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occurring simultaneously, combined into a motive for immediate action.

Going up to the table he examined the quantity of milk that was in the jug. There was too much for his purpose; and as he saw no receptacle handy into which to pour some of it away and had no time to lose, he disposed of what was superfluous by drinking it. Then he took a couple of capsules, pierced them with the sharp point of his penknife, emptied the contents into the milk that was left, threw the empty little cases into the fire, and shook and stirred the jug. The milk bubbled for a few seconds, and was then apparently just the same as before, save for an almost imperceptible change of colour which was far too slight to be noticed in the waning light of a November afternoon. And then Reginald replaced the jug exactly where it had stood before and went back to his seat, believing that he had accomplished his object most satisfactorily and unseen by any eye except the cat's.

It happened, however, that some time previously Leah had borrowed a can from the oil-merchant, and had afterwards forgotten all about it till he to-day reminded her of the loan and asked to have it returned. She at once went back to fetch it; and remembering that she had left it out behind the house after washing, did not go indoors, but passed round outside. On her way she glanced in at the window, and saw Reginald standing by the table and handling the milk jug. But as her mind was pre-occupied about other matters it was not in a condition to reason just then about any fresh impression it might receive. Therefore it did not strike her that there was anything odd in his interfering with her milk, nor did she stop to watch him and see exactly what he did. When she rejoined him after her oil transactions were completed, she did not think of asking for an explanation of his proceedings during her absence, nor did she happen to allude to her having had to return for the borrowed can. And consequently when he presently said good-bye to her and left the cottage, he was in blissful unconsciousness of her having any knowledge or suspicion of his manipulations with the jug of milk.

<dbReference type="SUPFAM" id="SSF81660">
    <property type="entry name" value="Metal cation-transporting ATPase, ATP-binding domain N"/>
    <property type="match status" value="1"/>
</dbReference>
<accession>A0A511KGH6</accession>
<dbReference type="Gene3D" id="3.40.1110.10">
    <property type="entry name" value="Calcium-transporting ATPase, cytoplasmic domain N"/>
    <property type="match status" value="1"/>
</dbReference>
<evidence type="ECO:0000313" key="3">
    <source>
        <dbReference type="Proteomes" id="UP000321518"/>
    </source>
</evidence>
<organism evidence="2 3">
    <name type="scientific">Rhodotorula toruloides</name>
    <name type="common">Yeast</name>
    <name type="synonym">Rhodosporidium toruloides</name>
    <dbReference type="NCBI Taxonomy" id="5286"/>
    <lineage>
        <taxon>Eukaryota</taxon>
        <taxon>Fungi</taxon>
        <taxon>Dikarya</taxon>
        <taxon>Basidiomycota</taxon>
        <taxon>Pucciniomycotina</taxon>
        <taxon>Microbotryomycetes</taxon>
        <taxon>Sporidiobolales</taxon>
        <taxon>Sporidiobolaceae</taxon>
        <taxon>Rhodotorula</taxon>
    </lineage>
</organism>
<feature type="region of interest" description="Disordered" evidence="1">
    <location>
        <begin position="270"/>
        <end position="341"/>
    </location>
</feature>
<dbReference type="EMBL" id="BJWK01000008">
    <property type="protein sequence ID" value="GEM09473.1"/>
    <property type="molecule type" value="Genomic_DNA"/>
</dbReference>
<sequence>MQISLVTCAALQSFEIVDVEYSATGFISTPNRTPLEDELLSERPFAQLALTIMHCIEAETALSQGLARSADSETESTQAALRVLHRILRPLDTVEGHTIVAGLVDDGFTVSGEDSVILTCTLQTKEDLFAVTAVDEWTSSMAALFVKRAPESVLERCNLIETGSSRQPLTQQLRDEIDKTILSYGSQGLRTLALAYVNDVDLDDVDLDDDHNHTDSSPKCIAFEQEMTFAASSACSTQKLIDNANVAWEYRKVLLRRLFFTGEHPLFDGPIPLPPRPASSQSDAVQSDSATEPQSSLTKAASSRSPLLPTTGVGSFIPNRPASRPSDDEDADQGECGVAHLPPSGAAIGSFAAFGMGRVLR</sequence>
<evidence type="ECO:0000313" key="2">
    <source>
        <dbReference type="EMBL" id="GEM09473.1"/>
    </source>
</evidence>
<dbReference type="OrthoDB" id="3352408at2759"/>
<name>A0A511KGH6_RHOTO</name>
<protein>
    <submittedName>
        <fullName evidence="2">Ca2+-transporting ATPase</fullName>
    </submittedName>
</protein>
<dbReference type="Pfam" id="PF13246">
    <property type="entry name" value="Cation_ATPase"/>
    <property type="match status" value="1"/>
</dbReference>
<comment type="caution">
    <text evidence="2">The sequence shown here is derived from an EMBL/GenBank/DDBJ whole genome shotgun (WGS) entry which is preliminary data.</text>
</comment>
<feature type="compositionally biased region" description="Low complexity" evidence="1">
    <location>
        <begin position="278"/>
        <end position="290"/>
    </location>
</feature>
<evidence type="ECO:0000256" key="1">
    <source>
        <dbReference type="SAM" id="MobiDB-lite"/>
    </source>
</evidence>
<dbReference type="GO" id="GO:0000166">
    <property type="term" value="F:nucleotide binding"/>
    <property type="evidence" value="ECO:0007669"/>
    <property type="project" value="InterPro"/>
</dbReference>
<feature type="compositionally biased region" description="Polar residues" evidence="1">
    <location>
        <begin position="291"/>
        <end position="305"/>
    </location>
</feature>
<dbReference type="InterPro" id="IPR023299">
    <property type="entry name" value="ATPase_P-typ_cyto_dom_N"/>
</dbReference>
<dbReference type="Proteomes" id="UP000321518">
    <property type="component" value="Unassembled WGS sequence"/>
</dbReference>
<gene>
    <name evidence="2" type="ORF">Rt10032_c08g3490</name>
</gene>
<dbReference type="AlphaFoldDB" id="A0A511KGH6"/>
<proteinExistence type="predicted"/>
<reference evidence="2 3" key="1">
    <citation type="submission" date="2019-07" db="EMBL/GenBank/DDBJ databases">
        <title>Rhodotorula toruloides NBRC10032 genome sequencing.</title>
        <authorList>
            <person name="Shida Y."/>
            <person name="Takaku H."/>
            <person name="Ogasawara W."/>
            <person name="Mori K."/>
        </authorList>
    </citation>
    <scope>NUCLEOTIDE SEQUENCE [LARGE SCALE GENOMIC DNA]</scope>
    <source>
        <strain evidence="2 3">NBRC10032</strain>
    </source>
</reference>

He looked back on the visit he had just paid with great satisfaction, and thought he might safely congratulate himself on what would result from it. Even though he might have failed in convincing Leah, as he had tried to do, of his entertaining an ardent and undying affection for her, yet that would not matter now. He would not be in bondage to her any longer, for he had made arrangements which must inevitably lead to speedy emancipation. She was quite sure to drink that milk when she had her tea; and as the little addition which he had taken the liberty of making was tasteless and inodorous, she would not discover its presence, and would unsuspectingly

imbibe a deadly poison. She lived so completely alone that there was no danger of inconvenient spectators to notice effects and describe any symptoms that might indicate the poison. And he was not afraid of its telling tales at a post-mortem, because it was so subtle and quickly absorbed that it was certain to have disappeared before any such examination would be held in a remote part of the world like this, where there were only a lot of stupid, heavy boors to take action in any matter. She would be found dead; no one would know she had been poisoned; she would be supposed to have died in a fit; and there the thing would end. Ah! he flattered himself, he had struck his coup cunningly, and need no longer fear having the satisfaction of possessing Nant Olchfa spoilt by an eternal liability to the extortions and endearments of this fierce, ugly, coarse, herculean termagant, whom he loathed from the very bottom of his soul, and yet was forced to conciliate at all costs.


When tea-time came in the cottage he had left, the object of his aversion set about preparing for that meal as usual. Having put the kettle on to boil, she began getting out and arranging on the table tea-things, bread, sugar, and other requisites, amongst which was naturally included milk. taking up the jug she was surprised to find its contents less than she expected. She had fancied there was a good drop left, and instead of that there was only a little. However, she had not been noticing particularly about the quantity when last she had looked into the jug, and so she supposed that she must have been mistaken and that it could not really have been as much as she had imagined it to be.